I am not an Eagles fan.
That I am a native Philadelphian is one of the central facts of my life, and my ardor for baseball and the Phillies is well-established.
It's not that I dislike the Eagles. The city is happier when the team wins, and I like that. More people read our newspapers and website when the Eagles win, and I like that, too.
We are just not a football-watching household; neither my husband nor I ever caught the NFL bug. And my husband hails from Los Angeles, so he doesn't even have the hometown hook.
So when my 4-year-old opened his eyes on the morning of Jan. 22 and said, "Are the Eagles going to the Super Bowl?," before he uttered a word about breakfast or what was happening at school that day, I was caught off guard.
A few weeks prior, we were eating dinner at a restaurant that happened to have the Eagles game playing on TVs hanging around the room. Kieran was transfixed — not just by the buoyant mood of the crowd, but by the particulars of what was happening on the field.
"I love the Eagles," he said, with the same fervor he might reserve for Thomas the Tank Engine, reading books, or macaroni and cheese. He kept asking questions, later that night and in the days afterward. Of course, the Super Bowl frenzy all around him is feeding some of this, but his fandom has a true ring to it. I remember feeling the same way when I first started noticing the Phillies at about the same age.
I now find myself in a strange place: a football agnostic raising an Eagles enthusiast.
He assures me he still loves the Phillies.
But now Kieran wants to wear green shirts, because that's what the Eagles wear. He asks to color Eagles pictures. He has learned parts of the fight song. (This would have come in handy a few weeks ago, when an Eagles-garbed Target employee announced that every person hoping to make a return needed to either display Eagles gear or sing the fight song, and I was in serious trouble until the woman behind me bailed me out by belting it out for both of us.)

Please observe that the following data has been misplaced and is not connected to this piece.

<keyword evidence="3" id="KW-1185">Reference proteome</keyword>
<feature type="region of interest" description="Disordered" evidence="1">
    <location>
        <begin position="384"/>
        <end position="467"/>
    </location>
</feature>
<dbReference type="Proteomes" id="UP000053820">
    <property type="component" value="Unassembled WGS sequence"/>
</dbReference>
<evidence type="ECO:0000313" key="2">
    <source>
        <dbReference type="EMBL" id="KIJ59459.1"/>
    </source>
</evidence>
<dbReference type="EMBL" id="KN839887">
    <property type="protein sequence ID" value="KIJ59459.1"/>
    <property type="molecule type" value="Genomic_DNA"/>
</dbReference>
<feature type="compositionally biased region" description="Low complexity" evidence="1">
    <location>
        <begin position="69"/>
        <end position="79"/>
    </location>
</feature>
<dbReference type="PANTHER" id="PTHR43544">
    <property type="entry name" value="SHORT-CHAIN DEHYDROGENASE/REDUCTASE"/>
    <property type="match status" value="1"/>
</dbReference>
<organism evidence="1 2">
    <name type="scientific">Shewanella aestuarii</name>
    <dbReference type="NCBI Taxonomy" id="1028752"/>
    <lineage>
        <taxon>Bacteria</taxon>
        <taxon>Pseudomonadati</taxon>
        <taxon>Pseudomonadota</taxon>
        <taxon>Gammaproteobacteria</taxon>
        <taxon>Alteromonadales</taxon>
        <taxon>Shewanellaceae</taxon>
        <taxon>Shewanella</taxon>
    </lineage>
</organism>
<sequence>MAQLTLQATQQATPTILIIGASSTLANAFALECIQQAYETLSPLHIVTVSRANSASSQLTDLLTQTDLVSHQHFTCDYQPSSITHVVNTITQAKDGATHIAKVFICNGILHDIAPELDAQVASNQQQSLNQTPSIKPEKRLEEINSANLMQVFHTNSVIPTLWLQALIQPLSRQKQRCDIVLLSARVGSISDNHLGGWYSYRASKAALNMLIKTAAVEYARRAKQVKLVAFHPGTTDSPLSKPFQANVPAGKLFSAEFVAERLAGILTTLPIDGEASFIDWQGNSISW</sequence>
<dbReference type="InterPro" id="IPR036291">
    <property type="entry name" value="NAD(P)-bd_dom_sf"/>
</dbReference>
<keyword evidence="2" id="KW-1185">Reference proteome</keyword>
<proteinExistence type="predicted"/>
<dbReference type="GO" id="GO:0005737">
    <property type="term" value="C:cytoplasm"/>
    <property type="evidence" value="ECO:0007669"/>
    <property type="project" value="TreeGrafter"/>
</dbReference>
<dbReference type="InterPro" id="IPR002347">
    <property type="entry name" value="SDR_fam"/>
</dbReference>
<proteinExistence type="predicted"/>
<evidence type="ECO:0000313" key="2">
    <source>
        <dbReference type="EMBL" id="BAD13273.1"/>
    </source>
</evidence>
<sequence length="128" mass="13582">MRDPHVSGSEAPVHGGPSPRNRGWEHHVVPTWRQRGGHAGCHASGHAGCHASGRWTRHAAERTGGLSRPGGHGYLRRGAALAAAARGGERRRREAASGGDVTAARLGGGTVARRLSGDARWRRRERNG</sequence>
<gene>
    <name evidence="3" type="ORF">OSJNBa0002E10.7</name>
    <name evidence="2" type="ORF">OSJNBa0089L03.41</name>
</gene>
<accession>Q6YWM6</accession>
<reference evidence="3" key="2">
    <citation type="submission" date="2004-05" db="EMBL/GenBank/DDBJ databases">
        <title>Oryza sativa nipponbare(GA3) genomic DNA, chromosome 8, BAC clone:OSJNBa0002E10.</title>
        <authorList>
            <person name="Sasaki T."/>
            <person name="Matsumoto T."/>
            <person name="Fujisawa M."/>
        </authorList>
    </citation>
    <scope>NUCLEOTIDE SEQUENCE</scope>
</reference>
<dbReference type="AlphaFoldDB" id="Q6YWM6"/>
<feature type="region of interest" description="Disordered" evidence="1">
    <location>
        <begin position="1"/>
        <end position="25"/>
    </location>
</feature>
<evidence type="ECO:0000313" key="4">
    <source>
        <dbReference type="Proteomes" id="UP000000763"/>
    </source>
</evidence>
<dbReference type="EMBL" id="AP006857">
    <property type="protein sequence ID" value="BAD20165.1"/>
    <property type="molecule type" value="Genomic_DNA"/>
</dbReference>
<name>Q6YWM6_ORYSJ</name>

Informed that he had a dentist appointment coming up soon, my boy worriedly asked if it was scheduled for Feb. 4.
"If it is," he said, "I can't go. I will be watching the Super Bowl."
I will be honest: All of this feels a little disconcerting.
I took both of my children to their first Phillies games when they were just a few months old. They were too young to understand what was happening, but I wanted them to absorb the sound of the ballpark on a summer evening as soon as possible, just in case. Kieran and I will soon be traveling to Clearwater, Fla., for our annual spring-training pilgrimage — the third of his young life.
It's fine if Kieran is not a sports-loving kid, but if he is, I was hoping he would care for Phillies above all else.
But, as with so much in parenting, I am learning, I don't get to control what he loves.
I can only make sure his schedule is clear on Sunday.